International News
Canada Organizes Nationwide MH Trauma Network
Psychiatric News
Volume 36 Number 22 page 19-19

Recognizing that the world’s longest unguarded border has been no barrier to the spread of anxiety and uncertainty after the September 11 attacks, physicians and mental health professionals in Canada have formed a support network to help Canadians understand and cope with their reactions to what has happened to their neighbor to the south.

The 12 participating organizations, including the Canadian Psychiatric Association and the country’s federal health agency, Health Canada, timed their announcement of the launch of the Canadian Mental Health Support Network to coincide with World Mental Health Day on October 10.

The network identifies its mission as helping Canadians understand the normal range of emotions and reactions that they may experience as a consequence of the terrorist attacks on the United States and the resources that are available to help them deal with what they are feeling.

The network also plans to undertake a survey in the near future to gather data on just how severe an impact the attacks are having on Canadians. The participating organizations view this as a way to ensure that people’s mental health needs are met in both the short and long term.

David Butler-Jones, M.D., president of the Canadian Public Health Association, explained in a press statement, "The events of the past few weeks represent, both in the underlying causes and ultimate effects, what will be some of our biggest public health challenges in this generation. These times require the best we have to offer to prevent illness and injury, to heal the hurts, and to offer compassion and hope to the suffering."

Canadian Psychiatric Association President Michael Myers, M.D., told Psychiatric News that while the distance from New York and Washington, D.C., has tempered the negative mental health consequences for most Canadians when compared with what Americans are experiencing, the coalition’s members are committed to being prepared should "the ever-evolving nightmare" continue to offer up dreadful surprises. So far, Myers noted, Canadians’ reactions to the September 11 attacks and the anthrax scares have generally ranged from "complete detachment to heightened vigilance to worry."

Canadian Medical Association President Henry Haddad, M.D., noted that the new mental health network plans to organize a Canadian Health Corps made up of volunteer health professionals whose expertise could be called on "in times of extraordinary health needs to enhance and complement the work of the Red Cross and other existing volunteer services."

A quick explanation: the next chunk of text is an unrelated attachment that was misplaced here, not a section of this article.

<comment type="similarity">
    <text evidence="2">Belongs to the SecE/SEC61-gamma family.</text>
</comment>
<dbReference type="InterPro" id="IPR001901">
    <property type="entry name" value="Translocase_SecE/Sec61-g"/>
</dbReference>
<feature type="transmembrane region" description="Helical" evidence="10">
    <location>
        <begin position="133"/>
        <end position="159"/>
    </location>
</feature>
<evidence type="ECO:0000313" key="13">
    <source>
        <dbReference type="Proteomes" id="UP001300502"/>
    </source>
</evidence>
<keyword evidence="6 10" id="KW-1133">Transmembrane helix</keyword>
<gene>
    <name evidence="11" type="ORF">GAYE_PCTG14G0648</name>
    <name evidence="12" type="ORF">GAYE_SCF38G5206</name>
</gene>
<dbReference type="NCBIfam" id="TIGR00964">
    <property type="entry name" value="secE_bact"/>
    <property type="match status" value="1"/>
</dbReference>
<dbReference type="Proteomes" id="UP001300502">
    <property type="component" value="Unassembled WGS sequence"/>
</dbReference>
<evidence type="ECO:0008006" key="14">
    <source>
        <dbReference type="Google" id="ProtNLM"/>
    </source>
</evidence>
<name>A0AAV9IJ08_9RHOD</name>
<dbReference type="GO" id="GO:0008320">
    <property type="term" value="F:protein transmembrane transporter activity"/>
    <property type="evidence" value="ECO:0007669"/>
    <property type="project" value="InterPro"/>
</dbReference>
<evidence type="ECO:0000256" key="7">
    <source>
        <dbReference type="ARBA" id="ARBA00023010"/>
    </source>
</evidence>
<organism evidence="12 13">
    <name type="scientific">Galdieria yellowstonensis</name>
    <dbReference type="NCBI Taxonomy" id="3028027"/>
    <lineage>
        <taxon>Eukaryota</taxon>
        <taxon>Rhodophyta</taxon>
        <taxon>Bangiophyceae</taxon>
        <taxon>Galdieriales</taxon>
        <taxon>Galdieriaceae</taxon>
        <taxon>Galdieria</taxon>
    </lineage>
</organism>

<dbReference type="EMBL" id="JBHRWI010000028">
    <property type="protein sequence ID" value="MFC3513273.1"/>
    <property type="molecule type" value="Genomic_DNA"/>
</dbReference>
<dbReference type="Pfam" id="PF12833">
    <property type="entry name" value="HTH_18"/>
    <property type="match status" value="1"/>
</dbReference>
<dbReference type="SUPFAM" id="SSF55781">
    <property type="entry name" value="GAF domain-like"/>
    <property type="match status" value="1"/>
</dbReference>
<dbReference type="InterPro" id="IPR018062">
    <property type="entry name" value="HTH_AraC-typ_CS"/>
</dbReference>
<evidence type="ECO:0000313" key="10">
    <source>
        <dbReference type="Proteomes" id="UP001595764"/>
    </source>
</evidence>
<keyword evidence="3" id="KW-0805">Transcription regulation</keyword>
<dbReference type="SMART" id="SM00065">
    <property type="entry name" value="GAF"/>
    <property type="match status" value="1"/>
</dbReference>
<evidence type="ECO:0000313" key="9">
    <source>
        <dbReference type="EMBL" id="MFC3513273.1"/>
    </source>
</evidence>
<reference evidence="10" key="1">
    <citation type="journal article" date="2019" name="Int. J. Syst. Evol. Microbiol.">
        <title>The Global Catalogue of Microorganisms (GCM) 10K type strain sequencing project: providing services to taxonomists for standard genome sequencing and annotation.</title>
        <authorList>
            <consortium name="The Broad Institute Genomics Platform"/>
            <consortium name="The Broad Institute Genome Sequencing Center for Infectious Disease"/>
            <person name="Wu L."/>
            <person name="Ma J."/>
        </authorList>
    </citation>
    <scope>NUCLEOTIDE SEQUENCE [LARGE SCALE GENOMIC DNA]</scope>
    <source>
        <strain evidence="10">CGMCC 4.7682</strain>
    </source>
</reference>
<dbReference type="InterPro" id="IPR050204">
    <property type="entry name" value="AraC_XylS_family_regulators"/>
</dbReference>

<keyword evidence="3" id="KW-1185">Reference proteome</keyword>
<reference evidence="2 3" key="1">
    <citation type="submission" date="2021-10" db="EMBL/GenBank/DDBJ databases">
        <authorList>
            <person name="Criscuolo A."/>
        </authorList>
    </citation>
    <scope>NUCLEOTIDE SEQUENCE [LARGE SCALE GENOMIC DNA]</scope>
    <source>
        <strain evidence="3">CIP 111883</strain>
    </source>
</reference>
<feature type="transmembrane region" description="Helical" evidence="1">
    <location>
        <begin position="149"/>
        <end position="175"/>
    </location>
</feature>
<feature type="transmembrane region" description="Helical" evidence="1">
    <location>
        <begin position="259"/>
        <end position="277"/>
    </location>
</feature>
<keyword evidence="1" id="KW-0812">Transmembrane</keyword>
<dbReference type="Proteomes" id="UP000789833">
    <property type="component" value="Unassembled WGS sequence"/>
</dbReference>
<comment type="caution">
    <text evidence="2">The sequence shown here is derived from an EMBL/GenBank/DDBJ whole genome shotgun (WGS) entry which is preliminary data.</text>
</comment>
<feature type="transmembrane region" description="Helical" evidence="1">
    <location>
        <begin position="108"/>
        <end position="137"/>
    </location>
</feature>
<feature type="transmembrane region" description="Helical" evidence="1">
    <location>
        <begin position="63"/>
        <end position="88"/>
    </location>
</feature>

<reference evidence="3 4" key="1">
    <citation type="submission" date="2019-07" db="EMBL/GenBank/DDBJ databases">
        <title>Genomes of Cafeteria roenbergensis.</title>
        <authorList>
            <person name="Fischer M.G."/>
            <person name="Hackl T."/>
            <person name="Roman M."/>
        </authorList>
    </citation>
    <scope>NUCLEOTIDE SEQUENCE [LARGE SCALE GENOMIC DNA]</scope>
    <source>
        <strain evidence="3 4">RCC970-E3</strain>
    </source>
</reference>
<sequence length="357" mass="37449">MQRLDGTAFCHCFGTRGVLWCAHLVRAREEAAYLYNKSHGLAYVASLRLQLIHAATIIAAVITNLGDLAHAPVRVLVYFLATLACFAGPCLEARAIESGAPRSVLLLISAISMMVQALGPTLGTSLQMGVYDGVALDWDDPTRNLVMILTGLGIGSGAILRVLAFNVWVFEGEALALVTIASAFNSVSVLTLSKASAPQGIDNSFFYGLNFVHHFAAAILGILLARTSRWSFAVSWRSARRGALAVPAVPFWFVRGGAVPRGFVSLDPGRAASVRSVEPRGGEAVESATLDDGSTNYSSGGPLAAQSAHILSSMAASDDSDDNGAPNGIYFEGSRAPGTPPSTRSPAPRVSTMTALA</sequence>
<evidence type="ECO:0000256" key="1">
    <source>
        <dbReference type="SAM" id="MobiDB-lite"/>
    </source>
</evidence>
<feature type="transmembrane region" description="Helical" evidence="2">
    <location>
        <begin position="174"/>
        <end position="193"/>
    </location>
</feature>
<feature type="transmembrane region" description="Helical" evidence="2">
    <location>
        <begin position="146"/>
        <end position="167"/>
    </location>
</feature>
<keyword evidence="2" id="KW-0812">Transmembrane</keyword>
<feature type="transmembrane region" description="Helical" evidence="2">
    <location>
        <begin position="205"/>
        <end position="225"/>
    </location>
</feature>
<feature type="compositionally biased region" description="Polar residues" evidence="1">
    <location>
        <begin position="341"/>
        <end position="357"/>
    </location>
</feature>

People who turn to the public resources section of the support network’s Web site at www.cma.ca/cmhsn will find a three-question quiz. The quiz asks whether the September 11 events

• affected your emotional well-being, causing feelings such as sadness, anger, guilt, confusion, and fear of similar events;

• affected your physical well-being, causing symptoms such as nightmares, loss of appetite, disturbed sleep, physical tension, stomach upset, or diarrhea;

• affected your sense of safety, resulting in some concern when leaving home, overprotection of children, or fear of travel.

Readers are instructed to click on a highlighted area if they answered yes to any of the questions. Doing so brings up information reassuring them that they are not alone and are experiencing "normal reactions to very abnormal events." It goes on to explain that "some individuals will have more severe or prolonged reactions," and those who feel unable to cope or function as before the September 11 attacks should contact their health care provider. The screen also urges them to click on a link that brings up a series of self-help suggestions under the headings "General Public" and "Parents."

Professionals can search an area with information geared to them, consisting primarily of links to a broad array of Web sites with trauma-related information, including APA’s at www.psych.org.

In addition to the organizations cited above, the other participants in the Mental Health Support Network are the Canadian Association of Social Workers, Canadian Healthcare Association, Canadian Mental Health Association, Canadian Nurses Association, Canadian Paediatric Society, Canadian Psychological Association, and College of Family Physicians of Canada. ▪

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